October 30th Digital Dialogue: Joseph JaJa, "Novel Tools for Digital Archiving and Preservation"

  • October 24th, 2007
  • A MITH Digital Dialogue
  • Tuesday, October 30, 12:30-1:45
  • MITH Conference Room, McKeldin Library B0135
  • Novel Tools for Digital Archiving and Preservation"
  • by JOSEPH JAJA

Since the mid-nineties, the problem of long-term archiving and preservation of digital information has received considerable attention by major archiving communities, library organizations, government agencies, scientific and private organizations. These studies have identified major challenges regarding technology infrastructure, institutional and business models, and social and legal frameworks, which need to be addressed to achieve long-term reliable access to digital information.

In this talk, we will give a brief overview of our approach, called ADAPT (Approach to Digital Archiving and Preservation Technology), to build a platform-independent infrastructure based on a set of reconfigurable tools that use open standards and Web technologies. Our approach can easily accommodate emerging standards and policies, and will evolve gracefully as the underlying technologies change. These tools have been coordinated with our collaborators at the National Archives, the Library of Congress, and the San Diego Supercomputer Center.

JOSEPH JAJA currently holds the position of Professor of Electrical and Computer Engineering and UMIACS at the University of Maryland, College Park. Dr. JaJa received his Ph.D. degree in Applied Mathematics from Harvard University and has since published extensively in a number of areas including parallel and distributed computing, combinatorial optimization, algebraic complexity, VLSI architectures, and data-intensive computing. His current research interests are in parallel algorithms, digital preservation, and scientific visualization of large scale data. Dr. JaJa has received numerous awards including the IEEE Fellow Award in 1996, the 1997 R&D Award for the development software for tuning parallel programs, and the ACM Fellow Award in 2000. He served on several editorial boards, and is currently serving as a subject area editor for the Journal of Parallel and Distributed Computing and as an editor for the International Journal of Foundations of Computer Science.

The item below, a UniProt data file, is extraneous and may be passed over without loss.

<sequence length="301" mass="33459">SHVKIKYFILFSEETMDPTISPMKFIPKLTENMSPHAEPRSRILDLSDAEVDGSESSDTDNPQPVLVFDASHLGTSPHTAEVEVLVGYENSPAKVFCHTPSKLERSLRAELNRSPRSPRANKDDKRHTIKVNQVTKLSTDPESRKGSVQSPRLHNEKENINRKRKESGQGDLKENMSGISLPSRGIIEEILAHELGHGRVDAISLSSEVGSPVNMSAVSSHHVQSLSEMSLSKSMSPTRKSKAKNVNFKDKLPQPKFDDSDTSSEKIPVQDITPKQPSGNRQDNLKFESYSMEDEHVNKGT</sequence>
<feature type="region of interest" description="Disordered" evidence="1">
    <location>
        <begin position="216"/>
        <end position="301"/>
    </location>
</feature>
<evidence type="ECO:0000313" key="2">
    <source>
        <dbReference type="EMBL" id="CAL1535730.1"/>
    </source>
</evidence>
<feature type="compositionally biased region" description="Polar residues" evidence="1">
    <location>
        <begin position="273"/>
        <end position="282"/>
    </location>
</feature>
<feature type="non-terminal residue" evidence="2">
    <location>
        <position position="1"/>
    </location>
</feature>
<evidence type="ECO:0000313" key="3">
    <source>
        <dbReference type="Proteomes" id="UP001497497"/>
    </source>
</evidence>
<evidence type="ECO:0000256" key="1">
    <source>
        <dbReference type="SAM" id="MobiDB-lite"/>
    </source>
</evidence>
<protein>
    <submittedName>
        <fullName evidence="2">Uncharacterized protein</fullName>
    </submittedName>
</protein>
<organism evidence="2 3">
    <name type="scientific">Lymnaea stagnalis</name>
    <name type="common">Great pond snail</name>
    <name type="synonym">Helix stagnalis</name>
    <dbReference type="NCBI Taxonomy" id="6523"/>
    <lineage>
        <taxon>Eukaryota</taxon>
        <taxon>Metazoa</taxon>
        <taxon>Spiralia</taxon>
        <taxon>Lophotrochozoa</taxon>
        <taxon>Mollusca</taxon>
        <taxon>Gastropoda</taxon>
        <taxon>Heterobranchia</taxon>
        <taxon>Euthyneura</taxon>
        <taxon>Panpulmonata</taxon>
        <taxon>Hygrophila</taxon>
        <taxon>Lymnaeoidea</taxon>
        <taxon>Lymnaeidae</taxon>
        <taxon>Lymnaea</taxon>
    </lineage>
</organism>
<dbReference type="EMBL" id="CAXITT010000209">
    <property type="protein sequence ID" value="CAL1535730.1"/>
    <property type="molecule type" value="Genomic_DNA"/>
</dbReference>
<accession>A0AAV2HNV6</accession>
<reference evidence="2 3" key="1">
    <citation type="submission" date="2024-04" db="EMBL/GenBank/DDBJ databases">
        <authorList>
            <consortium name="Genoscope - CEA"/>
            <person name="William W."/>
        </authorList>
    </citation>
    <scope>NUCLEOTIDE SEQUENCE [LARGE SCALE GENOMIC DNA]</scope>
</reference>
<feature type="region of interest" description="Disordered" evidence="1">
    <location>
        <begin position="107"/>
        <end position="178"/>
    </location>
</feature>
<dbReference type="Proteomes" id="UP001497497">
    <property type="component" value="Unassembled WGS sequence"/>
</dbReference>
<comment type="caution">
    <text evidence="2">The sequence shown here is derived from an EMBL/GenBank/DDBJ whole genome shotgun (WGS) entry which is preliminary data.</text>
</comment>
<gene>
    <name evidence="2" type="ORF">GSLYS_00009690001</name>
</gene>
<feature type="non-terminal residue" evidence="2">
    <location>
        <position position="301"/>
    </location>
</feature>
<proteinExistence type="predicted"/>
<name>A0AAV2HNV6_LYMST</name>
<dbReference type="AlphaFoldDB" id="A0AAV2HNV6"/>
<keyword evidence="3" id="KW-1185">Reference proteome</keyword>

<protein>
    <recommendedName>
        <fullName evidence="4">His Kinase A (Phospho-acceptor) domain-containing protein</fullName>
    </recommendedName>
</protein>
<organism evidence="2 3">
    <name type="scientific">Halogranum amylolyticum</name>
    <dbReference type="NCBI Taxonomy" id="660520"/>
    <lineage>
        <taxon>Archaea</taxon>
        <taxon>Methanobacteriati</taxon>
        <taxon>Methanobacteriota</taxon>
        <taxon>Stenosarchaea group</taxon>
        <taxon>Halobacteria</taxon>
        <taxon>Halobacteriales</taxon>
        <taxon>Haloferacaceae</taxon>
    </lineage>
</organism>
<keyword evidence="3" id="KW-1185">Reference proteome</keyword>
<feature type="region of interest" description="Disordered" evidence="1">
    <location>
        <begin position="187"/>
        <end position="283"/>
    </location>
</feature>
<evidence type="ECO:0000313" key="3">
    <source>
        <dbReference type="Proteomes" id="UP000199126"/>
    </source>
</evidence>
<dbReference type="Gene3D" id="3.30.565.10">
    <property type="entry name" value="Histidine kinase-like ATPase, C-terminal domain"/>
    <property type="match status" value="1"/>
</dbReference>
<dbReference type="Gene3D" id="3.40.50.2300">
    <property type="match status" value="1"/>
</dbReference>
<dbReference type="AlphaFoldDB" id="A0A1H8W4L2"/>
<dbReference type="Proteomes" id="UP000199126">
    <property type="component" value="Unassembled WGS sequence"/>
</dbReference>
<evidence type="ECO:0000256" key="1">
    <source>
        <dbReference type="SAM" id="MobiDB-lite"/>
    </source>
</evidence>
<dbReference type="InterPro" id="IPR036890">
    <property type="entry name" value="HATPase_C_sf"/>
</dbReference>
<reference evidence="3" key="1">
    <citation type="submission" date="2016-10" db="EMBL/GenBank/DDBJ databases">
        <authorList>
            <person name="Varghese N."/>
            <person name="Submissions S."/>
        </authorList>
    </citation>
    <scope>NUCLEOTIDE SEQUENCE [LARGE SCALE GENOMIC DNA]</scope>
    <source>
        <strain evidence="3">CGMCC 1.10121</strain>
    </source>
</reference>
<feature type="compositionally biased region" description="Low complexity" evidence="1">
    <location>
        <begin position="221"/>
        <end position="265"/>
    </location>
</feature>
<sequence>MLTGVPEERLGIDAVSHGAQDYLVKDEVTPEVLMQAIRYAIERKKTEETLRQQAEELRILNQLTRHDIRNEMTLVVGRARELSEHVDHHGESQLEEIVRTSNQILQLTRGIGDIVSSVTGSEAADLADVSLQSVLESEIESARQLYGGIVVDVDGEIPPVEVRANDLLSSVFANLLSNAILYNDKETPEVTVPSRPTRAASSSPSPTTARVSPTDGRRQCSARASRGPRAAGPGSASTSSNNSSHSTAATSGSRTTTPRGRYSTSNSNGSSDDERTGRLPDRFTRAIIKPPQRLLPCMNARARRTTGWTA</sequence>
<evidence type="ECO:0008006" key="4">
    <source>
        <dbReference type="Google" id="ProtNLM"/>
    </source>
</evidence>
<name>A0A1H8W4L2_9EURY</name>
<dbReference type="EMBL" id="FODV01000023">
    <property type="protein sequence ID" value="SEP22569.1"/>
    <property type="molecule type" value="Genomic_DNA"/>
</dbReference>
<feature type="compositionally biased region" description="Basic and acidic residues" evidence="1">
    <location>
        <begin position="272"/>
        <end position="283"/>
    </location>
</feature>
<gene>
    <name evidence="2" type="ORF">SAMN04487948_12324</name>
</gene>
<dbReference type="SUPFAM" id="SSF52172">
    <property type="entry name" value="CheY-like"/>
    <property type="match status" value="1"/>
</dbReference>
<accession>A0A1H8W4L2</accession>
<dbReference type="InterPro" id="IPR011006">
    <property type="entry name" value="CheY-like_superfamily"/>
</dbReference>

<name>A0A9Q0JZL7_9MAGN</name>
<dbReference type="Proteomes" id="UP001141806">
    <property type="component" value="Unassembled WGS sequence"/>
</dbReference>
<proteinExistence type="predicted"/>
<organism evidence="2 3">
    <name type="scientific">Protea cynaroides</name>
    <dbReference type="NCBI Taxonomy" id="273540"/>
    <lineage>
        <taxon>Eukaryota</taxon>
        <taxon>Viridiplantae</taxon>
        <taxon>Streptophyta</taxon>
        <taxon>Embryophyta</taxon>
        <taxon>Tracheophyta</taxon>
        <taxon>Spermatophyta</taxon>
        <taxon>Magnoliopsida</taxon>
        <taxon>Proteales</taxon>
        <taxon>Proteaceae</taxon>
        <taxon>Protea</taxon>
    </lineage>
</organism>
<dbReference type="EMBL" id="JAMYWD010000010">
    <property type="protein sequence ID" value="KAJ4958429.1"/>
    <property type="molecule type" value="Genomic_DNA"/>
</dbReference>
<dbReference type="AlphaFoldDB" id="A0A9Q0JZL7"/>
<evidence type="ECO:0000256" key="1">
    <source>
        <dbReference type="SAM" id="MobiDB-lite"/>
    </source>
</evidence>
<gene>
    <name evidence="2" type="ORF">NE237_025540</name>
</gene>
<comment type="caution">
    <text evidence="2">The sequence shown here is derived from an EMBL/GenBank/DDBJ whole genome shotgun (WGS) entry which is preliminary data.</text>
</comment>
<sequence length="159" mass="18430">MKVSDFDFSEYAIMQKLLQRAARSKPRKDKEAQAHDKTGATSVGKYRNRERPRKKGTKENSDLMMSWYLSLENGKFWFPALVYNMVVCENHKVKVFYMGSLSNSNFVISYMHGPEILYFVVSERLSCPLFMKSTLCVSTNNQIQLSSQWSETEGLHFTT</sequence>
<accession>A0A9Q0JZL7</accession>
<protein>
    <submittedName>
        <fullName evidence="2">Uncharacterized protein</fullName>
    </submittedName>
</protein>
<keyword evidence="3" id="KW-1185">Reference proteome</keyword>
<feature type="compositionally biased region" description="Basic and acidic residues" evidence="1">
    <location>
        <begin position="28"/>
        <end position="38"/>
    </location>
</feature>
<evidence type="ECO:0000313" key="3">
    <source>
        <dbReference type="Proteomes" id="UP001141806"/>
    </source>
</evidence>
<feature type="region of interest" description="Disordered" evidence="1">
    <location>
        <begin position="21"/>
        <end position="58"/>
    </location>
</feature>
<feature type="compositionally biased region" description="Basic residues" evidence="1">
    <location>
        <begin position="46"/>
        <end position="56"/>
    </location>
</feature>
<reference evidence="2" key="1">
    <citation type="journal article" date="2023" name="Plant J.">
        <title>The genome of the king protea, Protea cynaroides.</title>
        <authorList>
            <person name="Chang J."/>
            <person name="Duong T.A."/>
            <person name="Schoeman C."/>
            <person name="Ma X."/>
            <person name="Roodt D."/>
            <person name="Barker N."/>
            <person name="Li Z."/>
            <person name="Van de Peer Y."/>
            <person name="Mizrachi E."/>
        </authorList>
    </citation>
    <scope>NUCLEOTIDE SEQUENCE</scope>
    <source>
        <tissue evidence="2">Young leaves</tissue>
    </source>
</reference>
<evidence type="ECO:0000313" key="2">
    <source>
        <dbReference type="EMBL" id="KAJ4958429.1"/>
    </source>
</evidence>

Coming up @MITH: there have been some changes to the fall Digital Dialogues schedule. There will be no talk on 11/6. LINDA FRUEH's talk, originally scheduled for 11/6, will move to 11/27. JONATHAN AUERBACH's talk, originally scheduled for 11/27, will be rescheduled next semester. Digital Dialogues will resume on 11/13 with STEPHAN GREENE and PHILIP RESNIK, "The Linguistics of Spin." On Wednesday, 11/7, the Washington DC Area Forum on Technology and the Humanities, in which MITH participates, will host BOB STEIN (Institute for the Future of the Book), on "The Evolution of Reading and Writing in the Networked Era." This talk will be 4:30-7:00 PM on George Mason University's Fairfax campus in Room 163 of the Research 1 Building. The talk is FREE but there will be an informal dinner after the forum, at a cost of $10 per person. You must RSVP to Meredith Mayo (mmayo1@gmu.edu) by October 30, 2007 if you would like to have dinner. More information and directions are available here: http://chnm.gmu.edu/dcforum/

View MITH's complete Fall Speakers Schedule here:

  • http://www.mith2.umd.edu/programs/mith_speakers_fall_2007.pdf
  • All talks free and open to the public!